The sheriff’s response has been to try making his jail “the best mental-health hospital” possible. He has done away with solitary confinement, a practice which has long been known to cause and worsen mental woes. (Doing so has also cut staff assaults, he says). He appointed psychologists as jail directors and hired medically trained staff in place of some guards. Inmates can take courses in yoga, chess and other activities intended to rehabilitate.
Spend a day in his jail and much appears unusual for a place of detention. In a damp and gloomy basement, prison workers hand out questionnaires to men arrested the night before. They scramble to see inmates before they go before a bail judge (who will release most the same day), to get a chance to diagnose the mentally ill, see who gets treatment and offer care.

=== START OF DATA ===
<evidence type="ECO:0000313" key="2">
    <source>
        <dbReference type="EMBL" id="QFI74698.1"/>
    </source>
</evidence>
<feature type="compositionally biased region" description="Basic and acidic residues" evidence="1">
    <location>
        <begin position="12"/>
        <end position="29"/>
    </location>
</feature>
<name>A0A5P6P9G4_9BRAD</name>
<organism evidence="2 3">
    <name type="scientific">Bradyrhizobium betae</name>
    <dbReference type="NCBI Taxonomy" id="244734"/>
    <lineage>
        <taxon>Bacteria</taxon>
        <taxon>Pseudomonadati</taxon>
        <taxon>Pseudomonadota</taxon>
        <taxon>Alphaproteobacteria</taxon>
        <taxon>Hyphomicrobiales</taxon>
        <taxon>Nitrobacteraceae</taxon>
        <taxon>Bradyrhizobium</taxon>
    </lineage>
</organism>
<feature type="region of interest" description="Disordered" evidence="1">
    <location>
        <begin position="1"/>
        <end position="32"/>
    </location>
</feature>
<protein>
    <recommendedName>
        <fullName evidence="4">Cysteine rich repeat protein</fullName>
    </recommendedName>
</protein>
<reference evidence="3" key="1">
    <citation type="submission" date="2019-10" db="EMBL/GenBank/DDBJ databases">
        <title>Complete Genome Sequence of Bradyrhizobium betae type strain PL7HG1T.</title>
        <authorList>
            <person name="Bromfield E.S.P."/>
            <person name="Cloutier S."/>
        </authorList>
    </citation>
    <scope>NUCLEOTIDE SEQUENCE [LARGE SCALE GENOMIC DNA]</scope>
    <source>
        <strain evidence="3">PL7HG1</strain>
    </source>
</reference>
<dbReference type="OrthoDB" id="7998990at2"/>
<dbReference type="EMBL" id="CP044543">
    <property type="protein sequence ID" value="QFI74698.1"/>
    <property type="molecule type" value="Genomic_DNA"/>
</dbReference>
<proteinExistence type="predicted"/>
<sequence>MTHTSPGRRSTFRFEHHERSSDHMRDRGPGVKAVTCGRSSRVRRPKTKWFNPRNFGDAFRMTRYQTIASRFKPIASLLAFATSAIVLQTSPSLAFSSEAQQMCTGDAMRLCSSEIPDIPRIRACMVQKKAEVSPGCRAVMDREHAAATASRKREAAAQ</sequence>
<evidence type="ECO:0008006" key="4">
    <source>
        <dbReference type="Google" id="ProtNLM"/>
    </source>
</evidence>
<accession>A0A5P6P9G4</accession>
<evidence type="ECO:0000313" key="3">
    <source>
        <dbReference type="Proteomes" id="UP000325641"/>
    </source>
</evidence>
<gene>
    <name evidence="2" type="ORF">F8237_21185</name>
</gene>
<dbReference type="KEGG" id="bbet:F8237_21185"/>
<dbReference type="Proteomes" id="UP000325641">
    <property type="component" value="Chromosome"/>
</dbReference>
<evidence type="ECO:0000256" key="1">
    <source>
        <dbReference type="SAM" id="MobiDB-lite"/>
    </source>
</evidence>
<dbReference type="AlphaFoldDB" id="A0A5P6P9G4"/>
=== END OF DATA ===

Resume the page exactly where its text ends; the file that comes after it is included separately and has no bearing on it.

For those kept inside—the jail holds some 6,000 detainees at a time, many for three-to-six months—further diagnosis and treatment follows. Staff in a beige hospital building distinguish between 1,600 inmates, currently, who are “higher-functioning” for example with depression, 382 of “marginal stability”, perhaps with schizophrenia, and 80 who suffer the most acute psychosis. The last are the hardest to manage, let alone release safely.